OurNZ Party

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OurNZ logo, as registered with the NZ Electoral Commission

The OurNZ Party was a political party in New Zealand. The party advocated a new currency, a 1% transaction tax, a written constitution, and binding referenda.[1] Its founding leaders were former Direct Democracy Party leader Kelvyn Alp and Rangitunoa Black.[2]

Kelvyn Alp represented the party in the June 2011 Te Tai Tokerau by-election,[2][3] gaining 72 votes, coming last in a field of five.[4]

In September 2011 the party's logo was registered by the Electoral Commission,[5] and announced it would merge with the Republic of New Zealand Party.[6]

Kelvyn Alp announced his departure from his role on 25 September, saying that Will Ryan would take over as interim party leader.[7] Although the party had expressed an intention to contest the November 2011 general election, and had selected at least one person to stand for it,[8] there were no OurNZ candidates registered with the Electoral Commission when nominations closed.[9] It did not stand any candidates at the 2014 election.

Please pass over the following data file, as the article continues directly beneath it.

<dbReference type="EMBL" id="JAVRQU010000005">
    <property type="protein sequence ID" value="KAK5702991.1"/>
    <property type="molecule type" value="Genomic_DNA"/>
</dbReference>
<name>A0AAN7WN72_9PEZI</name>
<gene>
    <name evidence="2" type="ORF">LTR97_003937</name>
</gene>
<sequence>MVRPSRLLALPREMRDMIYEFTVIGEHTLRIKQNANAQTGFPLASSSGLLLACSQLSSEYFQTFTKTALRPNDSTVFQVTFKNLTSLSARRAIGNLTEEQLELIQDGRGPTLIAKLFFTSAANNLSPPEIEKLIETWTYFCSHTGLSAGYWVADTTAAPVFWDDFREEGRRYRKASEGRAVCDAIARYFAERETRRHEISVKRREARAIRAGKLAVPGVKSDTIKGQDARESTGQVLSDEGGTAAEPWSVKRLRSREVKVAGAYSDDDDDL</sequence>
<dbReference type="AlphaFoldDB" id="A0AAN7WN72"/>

See also[edit]

References[edit]

  1. ^ "Principles and objectives". OurNZ Party. Retrieved 31 May 2011.[dead link]
  2. ^ a b "OurNZ Party's Kelvyn Alp to contest Te Tai Tokerau By-Election". Infonews. 14 May 2011. Retrieved 31 May 2011.
  3. ^ "Five parties vie for Tai Tokerau". Stuff. 31 May 2011. Retrieved 31 May 2011.
  4. ^ "Official Count Results -- Te Tai Tokerau Byelection". New Zealand Electoral Commission. 6 July 2011. Retrieved 29 September 2011.
  5. ^ "Applications to register political party logos approved". New Zealand Electoral Commission. 8 September 2011. Archived from the original on 10 November 2011. Retrieved 12 September 2011.
  6. ^ "Our NZ has a constitution". Scoop.co.nz. 5 September 2011.
  7. ^ "OurNZ Facebook post". 25 October 2011. Retrieved 14 November 2011.
  8. ^ "Alexandra man puts hand up for party; Former Young Nat backs OURNZ". Timaru Herald. 30 July 2011.
  9. ^ "Where to vote and who is standing". Elections New Zealand. 2 November 2011. Archived from the original on 16 October 2008. Retrieved 2 November 2011.

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